Behind image of seamless transition, Vatican navigates uncharted waterstags: Catholic Church, New York Times, popes, Vatican City
VATICAN CITY — Sharing lunch is rarely historic, except perhaps when the two people eating are a pope and his predecessor.
On Saturday, the pope emeritus, Benedict XVI — who broke church tradition by resigning rather than dying in office — ate with Pope Francis at Castel Gandolfo, the hilltop villa where Benedict is living, while reporters waited outside for any scraps of news about how the meeting went.
Vatican officials gave no word about what the past and present leaders of the Roman Catholic Church discussed, and even rebuffed questions about what they ate. They did, however, paint a picture of a seamless transition: when Benedict offered his successor the “place of honor” during shared prayers, the Vatican said, Francis demurred, suggesting that they kneel side by side as “brothers.” Their first embrace, a spokesman said, was “wonderful.” Both wore white, the traditional color of the pope’s vestments....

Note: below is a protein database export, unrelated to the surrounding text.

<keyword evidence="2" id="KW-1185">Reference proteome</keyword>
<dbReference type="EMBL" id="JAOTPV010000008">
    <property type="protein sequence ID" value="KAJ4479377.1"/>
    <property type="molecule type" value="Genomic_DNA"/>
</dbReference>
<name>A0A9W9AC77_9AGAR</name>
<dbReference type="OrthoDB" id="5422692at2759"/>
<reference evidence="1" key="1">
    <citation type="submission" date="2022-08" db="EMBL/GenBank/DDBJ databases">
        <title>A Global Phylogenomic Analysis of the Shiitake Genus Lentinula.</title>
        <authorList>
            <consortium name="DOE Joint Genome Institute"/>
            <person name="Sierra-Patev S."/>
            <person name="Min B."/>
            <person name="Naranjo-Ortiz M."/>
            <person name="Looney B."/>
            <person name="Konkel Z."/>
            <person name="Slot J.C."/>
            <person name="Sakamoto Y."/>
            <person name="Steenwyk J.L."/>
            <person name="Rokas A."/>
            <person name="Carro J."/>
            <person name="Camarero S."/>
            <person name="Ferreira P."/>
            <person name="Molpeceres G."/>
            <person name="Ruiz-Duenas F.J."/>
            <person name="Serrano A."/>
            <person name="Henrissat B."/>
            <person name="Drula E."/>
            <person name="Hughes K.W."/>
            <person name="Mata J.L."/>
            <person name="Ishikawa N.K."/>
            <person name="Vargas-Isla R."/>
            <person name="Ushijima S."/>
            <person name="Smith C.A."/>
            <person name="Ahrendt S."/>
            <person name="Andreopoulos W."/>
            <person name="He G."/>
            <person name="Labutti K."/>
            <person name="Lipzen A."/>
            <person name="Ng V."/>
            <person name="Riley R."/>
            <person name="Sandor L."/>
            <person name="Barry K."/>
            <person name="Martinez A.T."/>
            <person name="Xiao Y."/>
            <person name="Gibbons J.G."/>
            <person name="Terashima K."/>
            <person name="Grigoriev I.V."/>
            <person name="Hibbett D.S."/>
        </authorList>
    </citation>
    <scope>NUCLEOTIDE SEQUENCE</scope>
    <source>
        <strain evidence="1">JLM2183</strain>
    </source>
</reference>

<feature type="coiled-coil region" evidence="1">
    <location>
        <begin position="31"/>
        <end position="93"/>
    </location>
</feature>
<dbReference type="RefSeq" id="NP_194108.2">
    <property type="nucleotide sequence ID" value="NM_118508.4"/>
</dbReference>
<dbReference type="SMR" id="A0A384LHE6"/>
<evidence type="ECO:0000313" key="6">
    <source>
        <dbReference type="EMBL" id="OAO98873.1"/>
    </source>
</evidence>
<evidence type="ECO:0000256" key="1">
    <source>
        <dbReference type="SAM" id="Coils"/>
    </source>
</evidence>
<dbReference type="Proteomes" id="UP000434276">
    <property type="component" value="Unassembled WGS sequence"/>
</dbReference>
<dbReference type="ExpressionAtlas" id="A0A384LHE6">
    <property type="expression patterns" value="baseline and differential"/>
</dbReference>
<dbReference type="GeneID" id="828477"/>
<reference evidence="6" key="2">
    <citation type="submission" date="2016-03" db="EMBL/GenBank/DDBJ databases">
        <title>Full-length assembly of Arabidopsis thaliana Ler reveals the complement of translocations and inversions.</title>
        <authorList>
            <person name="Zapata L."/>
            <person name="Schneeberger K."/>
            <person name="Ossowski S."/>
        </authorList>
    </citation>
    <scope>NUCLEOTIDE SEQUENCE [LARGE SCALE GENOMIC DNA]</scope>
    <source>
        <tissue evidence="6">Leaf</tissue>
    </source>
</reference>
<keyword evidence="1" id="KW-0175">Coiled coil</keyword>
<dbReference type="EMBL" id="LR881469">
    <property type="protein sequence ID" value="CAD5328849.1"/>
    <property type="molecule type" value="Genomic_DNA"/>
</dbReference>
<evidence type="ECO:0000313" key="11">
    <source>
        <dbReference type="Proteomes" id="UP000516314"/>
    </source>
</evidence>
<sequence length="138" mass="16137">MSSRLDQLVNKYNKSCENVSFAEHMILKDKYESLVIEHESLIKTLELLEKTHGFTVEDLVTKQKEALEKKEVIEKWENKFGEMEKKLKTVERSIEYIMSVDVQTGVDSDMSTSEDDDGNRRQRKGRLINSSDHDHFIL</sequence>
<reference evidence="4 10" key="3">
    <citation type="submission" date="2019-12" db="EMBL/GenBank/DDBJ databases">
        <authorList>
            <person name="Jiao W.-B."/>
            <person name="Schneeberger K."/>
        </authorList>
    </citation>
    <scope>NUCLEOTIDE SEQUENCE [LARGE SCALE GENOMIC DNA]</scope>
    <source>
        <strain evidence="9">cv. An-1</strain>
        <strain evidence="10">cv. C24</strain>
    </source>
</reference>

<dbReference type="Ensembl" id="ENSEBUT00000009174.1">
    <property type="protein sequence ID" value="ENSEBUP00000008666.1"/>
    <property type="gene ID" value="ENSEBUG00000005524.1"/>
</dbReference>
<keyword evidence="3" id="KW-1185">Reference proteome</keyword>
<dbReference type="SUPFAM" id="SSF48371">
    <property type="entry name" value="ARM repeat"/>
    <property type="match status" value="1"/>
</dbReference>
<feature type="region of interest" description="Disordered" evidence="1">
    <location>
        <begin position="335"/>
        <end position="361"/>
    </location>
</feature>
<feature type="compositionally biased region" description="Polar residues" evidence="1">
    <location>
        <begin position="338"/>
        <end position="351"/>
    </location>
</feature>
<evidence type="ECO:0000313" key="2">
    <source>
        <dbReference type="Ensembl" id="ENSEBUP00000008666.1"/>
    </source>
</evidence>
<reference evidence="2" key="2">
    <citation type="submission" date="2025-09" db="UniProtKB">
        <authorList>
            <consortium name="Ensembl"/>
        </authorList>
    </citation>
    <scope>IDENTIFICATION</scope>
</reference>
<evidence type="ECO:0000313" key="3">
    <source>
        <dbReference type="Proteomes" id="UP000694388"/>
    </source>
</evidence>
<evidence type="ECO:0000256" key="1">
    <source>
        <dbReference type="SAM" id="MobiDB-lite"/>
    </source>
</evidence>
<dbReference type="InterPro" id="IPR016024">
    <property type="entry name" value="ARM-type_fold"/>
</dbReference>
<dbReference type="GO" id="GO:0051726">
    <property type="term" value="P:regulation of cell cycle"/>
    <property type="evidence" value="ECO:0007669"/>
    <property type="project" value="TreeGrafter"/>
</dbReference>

comments powered by Disqus
- Number of women leaders around the world has grown, but they’re still a small group
- Say goodbye to the weirdest border dispute in the world
- Harvard acquires Thoreau's notes on the death of Margaret Fuller
- Big-time Hollywood director makes a movie about Stonewall
- Richard Rothstein says government policy created ghettos
- The Islamic historian who can explain why some states fail and others succeed
- High school senior credited with debunking book by Professor Richard Jensen
- Historians at loggerheads over the AP standards
- Bettany Hughes interview: The historian on how Socrates would have solved Greece's problems